The value of an energy efficient building goes beyond energy cost savings. An optimized building delivers measurable improvements to rental profit, asset value and ultimately, securing or maintaining investment. We can expect to see the increase in automatic data collection systems continue into 2019, as both landlord and tenants request more information on buildings’ performance. Furthermore, there is continued discussion in industry working groups, including GRESB, to understand what constitutes high quality data. This is leading to improved metrics on how to report building performance and compare assets against each other.
By utilizing automated data and effective optimization and visualization tools, building managers can identify the root causes of poor plant performance. Subsequent plant and controls optimization can result in a reduction in tenant complaints. The coming year will see landlords engaging with their tenants further to improve building operation, cutting energy and maintenance costs, and ultimately improving reporting and transparency for investors.
The NABERS rating scheme in Australia has led
to significant reductions in the energy intensity of its total commercial
building stock. Critical to this was addressing how landlords managed the
operational performance of a building. The NABERS rating is now priced into the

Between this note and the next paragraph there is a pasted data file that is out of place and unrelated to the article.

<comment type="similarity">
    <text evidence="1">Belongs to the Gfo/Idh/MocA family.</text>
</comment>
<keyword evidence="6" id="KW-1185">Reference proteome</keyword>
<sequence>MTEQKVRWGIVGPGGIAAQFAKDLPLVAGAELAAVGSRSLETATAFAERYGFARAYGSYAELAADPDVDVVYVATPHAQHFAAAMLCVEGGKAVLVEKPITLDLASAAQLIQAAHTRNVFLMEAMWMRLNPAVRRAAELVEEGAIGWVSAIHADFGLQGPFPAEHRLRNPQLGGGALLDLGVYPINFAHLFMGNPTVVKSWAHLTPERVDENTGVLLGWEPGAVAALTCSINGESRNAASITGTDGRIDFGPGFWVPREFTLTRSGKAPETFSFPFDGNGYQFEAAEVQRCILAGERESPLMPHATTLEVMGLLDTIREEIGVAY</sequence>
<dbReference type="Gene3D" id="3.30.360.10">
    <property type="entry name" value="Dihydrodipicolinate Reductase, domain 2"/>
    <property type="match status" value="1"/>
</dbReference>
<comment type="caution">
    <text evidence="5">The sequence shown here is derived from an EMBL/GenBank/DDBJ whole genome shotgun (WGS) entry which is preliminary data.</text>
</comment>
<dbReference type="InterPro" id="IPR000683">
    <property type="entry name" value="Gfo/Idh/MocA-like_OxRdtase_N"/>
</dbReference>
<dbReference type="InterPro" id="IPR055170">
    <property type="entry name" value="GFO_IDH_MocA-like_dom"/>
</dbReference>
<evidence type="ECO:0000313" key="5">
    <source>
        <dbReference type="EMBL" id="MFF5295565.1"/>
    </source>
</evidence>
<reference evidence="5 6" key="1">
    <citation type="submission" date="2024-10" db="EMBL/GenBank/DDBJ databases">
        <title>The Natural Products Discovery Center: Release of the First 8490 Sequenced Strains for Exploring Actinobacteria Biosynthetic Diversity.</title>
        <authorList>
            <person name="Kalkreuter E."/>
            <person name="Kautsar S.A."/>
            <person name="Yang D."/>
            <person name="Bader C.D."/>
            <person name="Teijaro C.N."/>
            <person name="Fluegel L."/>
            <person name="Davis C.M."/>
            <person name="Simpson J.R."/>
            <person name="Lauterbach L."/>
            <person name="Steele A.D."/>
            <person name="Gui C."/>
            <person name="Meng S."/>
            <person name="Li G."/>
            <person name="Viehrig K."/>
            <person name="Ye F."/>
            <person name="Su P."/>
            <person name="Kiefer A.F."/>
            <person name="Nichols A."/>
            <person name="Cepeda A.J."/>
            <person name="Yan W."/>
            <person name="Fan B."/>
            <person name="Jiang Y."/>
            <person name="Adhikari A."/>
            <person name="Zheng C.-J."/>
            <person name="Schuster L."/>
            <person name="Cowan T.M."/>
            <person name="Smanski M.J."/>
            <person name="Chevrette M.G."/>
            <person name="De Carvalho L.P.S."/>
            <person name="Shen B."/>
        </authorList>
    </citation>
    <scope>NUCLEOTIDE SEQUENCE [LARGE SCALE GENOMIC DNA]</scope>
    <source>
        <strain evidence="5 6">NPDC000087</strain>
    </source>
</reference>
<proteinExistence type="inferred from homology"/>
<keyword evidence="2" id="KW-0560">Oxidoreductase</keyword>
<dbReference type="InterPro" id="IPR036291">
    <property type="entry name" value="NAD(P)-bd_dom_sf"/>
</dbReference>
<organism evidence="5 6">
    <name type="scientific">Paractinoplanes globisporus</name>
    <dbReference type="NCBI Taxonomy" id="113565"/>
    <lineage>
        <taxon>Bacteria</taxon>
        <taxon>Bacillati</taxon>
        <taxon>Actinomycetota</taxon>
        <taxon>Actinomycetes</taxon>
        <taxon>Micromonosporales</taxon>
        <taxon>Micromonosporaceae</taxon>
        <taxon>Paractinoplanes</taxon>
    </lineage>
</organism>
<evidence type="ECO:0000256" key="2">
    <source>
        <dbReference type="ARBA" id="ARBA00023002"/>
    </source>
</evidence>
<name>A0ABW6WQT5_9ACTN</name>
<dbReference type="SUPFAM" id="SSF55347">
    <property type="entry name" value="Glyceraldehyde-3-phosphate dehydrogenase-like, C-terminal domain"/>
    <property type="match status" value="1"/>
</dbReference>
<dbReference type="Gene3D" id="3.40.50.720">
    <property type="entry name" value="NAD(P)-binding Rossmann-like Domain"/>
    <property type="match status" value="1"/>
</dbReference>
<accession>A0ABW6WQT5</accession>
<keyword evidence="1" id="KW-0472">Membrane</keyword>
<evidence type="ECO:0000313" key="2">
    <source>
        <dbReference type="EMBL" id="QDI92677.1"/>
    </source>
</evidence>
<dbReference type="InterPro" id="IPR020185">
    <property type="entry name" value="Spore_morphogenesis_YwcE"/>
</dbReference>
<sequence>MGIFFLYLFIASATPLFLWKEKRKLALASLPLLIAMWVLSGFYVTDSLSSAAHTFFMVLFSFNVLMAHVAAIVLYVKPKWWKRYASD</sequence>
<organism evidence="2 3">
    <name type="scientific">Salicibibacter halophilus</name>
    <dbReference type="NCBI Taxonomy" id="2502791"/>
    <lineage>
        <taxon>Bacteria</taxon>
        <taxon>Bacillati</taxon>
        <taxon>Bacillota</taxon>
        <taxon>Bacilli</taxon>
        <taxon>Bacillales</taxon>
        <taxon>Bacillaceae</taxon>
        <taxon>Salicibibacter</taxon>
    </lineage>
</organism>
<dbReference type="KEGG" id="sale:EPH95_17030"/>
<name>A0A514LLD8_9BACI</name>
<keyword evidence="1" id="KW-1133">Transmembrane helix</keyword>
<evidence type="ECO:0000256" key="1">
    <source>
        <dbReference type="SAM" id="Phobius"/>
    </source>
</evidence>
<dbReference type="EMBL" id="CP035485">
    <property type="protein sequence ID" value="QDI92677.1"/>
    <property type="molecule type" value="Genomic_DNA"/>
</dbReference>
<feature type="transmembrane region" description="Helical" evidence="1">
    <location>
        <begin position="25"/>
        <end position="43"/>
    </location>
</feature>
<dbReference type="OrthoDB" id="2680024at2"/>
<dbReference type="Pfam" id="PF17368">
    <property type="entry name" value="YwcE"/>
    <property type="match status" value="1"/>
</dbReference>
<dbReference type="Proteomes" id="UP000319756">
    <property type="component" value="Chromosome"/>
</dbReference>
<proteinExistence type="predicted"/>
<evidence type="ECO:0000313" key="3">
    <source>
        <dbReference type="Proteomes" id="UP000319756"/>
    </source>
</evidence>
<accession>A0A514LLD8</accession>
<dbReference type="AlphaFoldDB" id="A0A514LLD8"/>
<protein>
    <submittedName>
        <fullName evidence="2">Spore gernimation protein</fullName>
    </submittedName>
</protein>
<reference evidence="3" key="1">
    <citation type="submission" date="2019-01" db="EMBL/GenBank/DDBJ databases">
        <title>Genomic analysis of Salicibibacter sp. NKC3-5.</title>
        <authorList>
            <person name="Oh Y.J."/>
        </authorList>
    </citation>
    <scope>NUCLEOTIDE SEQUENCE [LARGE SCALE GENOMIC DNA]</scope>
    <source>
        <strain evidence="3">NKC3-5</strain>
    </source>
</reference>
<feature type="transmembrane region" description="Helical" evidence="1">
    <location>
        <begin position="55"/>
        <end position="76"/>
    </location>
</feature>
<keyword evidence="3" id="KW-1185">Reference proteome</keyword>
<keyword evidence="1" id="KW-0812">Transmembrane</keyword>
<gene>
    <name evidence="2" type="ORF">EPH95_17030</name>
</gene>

value of a building, and a higher rating (more energy efficient building)
yields higher rent. Now others are catching on. In the UK, the recently
launched pioneer phase of the Design for Performance (DfP) initiative seeks to
improve the UK’s commercial building performance through a select group of
industry leaders. This could well be the catalyst of a systematic change in how
commercial building stock is reported and ultimately ranked.
The link between high performance and high
value is becoming increasingly clear. As the evidence basis for this grows,
leaders in the industry will be seeking to take full commercial advantage and
avoid the risk of stranded assets.
interest in the definition of ‘Zero carbon’ and pathways to achieve it
Optimizing the performance of real assets globally is pivotal in achieving the ambitious carbon reduction goals outlined by the IPCC’s report on the 1.5°C global warming scenario. Setting unambitious targets to reduce energy consumption and associated carbon emissions is no longer enough. Investors, tenants, and industry bodies will be seeking evidence of dedicated efforts to achieve zero carbon emissions by 2050. It will also be important for the industry to agree on a clear definition for net zero.